But I don't intend to let this blog pass on, even when I find myself dwindling.
The comfort of Marlinspike Hall's innate insanity, the hijinks of our neighbors, even the tonsured monks, but especially some new monied hippy-types who enjoy playing with remote-controlled whirring toys, including some scare-you-senseless mockingbird-sized helicopters that may suddenly appear hovering over your shoulder, tempting you to shout things that might be misconstrued as non-liberal, non-progressive, if not outright supportive of the NRA... Ah, I mean to say that nothing much changes here, and that is a good thing, something to hold on to.
The pain of CRPS has settled, for this mean while, in my legs, and the osteomyelitis pain is clearly focused in the absent left shoulder wreckage and in the right hip prosthesis. Which mean that Joint of the Week honors go once again to the right arm, whose wrist now sports eight Pura Vida bracelets that are clearly an excess, and, for now, at least, something of a wondrous bother. My right hand is aflame but I'm determined to make it just another desensitization exercise -- which I shall approach with a better attitude than I did the huge bucket of rice grains that Physical Therapists seemed to think was such a cool therapy tool. I go too fast. First, the kindly PT reminds you s/he is your friend and that you signed on for this torture in sound mind, and that some medical school graduate also is keen on it. Then you roll up your oversized scrub pants or switch to shorts, and place one of your feet in the middle of the empty huge bucket -- the bucket coming to just below knee height. Then, dear darling PT begins the dear darling and searing process of adding grains of uncooked long grain rice. I assume it is long grain rice, as that's what is generally cheapest, and this rice ain't for eating.
Much like I imagine shards of glass dropped one by one might feel, that's how I'd overdramatize the feel of those accursèd grains falling on my feet. I'd continue on in hysterical fashion, except things tended to ease once the rice level achieved ankle-height. In lieu of dropping glass shards, I'd revise the description to being assaulted with a pellet gun, something else I've not experienced. (This is why CRPS patients tend to sound insane. Our available set of experiences has no matches that accurately correlate to this degree of pain, so we become writers of very bad, over-the-top prose.)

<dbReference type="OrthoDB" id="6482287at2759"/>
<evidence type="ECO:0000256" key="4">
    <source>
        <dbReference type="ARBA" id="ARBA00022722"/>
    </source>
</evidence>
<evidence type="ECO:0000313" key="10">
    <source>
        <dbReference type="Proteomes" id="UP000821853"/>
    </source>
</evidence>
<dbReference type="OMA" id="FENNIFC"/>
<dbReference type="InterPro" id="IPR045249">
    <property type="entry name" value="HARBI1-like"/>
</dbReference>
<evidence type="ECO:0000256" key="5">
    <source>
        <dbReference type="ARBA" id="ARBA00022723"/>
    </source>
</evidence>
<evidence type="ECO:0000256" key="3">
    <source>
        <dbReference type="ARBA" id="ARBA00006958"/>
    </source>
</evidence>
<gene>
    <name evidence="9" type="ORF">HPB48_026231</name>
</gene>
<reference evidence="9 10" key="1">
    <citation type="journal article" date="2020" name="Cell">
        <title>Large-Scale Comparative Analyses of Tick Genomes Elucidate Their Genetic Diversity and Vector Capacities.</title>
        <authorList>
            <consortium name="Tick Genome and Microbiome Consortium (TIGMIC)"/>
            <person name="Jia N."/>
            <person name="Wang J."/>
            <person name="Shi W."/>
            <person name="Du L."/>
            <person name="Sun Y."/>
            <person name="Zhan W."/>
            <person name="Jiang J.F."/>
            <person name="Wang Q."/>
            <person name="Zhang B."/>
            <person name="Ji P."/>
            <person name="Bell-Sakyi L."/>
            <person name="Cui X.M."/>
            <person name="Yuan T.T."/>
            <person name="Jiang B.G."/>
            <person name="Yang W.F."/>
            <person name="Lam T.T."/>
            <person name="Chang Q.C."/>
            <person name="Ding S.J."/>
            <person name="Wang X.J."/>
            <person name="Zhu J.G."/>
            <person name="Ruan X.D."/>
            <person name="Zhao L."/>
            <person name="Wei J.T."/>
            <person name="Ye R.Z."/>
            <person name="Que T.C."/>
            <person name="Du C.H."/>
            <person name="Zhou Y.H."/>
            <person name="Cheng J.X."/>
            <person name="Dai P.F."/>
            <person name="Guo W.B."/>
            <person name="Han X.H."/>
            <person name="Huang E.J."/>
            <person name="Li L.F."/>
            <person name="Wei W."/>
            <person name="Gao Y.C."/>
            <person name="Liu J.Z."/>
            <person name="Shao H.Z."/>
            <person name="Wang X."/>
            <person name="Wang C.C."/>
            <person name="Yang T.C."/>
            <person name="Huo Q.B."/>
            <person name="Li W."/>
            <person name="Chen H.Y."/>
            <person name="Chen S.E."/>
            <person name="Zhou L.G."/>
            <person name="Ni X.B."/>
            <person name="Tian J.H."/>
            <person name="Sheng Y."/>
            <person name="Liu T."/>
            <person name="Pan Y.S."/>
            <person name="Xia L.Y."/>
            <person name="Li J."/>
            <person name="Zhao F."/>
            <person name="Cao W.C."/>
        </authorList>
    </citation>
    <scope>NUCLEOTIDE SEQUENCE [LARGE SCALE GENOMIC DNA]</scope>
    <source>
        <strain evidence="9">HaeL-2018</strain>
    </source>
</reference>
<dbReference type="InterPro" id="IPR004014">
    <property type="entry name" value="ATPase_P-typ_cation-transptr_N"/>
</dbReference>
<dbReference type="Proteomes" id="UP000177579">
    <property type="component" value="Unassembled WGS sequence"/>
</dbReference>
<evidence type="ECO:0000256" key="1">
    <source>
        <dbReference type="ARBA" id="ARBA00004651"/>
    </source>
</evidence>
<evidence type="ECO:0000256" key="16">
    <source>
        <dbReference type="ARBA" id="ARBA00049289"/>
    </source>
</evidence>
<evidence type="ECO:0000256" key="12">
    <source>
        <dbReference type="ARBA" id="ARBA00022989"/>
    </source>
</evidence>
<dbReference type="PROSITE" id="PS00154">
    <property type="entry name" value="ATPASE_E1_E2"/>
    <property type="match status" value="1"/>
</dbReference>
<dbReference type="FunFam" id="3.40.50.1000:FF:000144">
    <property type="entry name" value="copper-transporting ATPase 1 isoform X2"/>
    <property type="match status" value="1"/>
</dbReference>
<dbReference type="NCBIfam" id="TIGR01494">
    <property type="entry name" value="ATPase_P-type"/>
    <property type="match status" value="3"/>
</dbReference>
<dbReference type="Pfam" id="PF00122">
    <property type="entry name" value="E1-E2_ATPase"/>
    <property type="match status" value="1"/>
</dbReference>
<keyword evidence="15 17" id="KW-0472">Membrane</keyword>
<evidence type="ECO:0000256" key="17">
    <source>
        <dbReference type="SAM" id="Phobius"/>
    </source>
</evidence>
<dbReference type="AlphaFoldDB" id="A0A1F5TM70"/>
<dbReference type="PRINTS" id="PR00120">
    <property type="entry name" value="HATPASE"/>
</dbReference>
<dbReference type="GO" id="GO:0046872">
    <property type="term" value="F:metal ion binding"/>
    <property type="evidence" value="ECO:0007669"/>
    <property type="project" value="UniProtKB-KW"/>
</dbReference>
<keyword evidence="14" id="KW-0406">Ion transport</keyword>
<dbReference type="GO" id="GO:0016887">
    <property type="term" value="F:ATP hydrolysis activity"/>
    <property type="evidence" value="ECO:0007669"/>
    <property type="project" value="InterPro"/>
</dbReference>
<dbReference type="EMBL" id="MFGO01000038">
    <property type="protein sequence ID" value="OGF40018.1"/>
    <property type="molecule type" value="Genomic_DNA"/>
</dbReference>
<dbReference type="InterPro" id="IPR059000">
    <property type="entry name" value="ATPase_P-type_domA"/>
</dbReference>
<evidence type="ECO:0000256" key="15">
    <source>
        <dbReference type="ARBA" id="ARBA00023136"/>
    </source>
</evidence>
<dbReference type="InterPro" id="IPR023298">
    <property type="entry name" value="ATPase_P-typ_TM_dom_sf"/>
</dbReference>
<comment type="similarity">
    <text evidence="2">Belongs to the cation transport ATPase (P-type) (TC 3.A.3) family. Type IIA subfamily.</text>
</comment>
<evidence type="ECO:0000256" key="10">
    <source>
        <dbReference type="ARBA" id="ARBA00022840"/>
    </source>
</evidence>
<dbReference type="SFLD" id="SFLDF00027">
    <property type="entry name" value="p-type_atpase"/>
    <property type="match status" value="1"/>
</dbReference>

Anyway, such went the rice routine. It was topped only by the heated chaff torture -- which was so awful that I terminated the exercise and a goodly amount of its technology within a minute. Some well-meaning but unexposed to CRPS PT dude assured me that his extensive background with the disease proved the validity of our little endeavor: encasing my right leg in a plastic sheath that was then hooked up to what looked like (and may well have been) a shop vac, set on reverse. The plastic wrapper was first blown large by blasts of HOT air, which were then joined by particles of swirling chaff. The clever idea was clearly based upon desensitization while under the benefit of crack.
So I think the Pura Vida bracelets are a decent compromise to that ill-informed therapist practice of rice grains and blowing chaff. Prettier also. And within a few days, I'll be able to look upon these ringlets of color and appreciate them as mindful additions to the environment. The browns, greens, and maroons of "deep impact," atop the NEGU blues, whites, and one braided blue, white, and black. Shiny silver beads,.stray threads everywhere (to the cats' delight), and out of it will come a touchstone for instant calm.
I don't know which drug or combination of drugs is defeating me so right now. Actually, it's the infection, I'm pretty sure, and though that seems to be my favored excuse, there are reasons for that. The Spaz attacks and the fever and sweats, the particularity of the pain, and its peculiar brown fuzz deposits on the brain -- after five years of it, I've not been wrong yet.
But hiding it, not mentioning it, not rushing off to schedule another end of the days surgery (always do the contaminated patients last) -- that's hard. Learning NOT to track my fever.
Learning to shut up.
I made Fred a gorgeous salad, with shredded chicken and boiled eggs. I pickled onions, just for him, and while I showered (cheer for me!), assigned him the task of dressing the thing.
He delights in condiments.
I'm hanging on!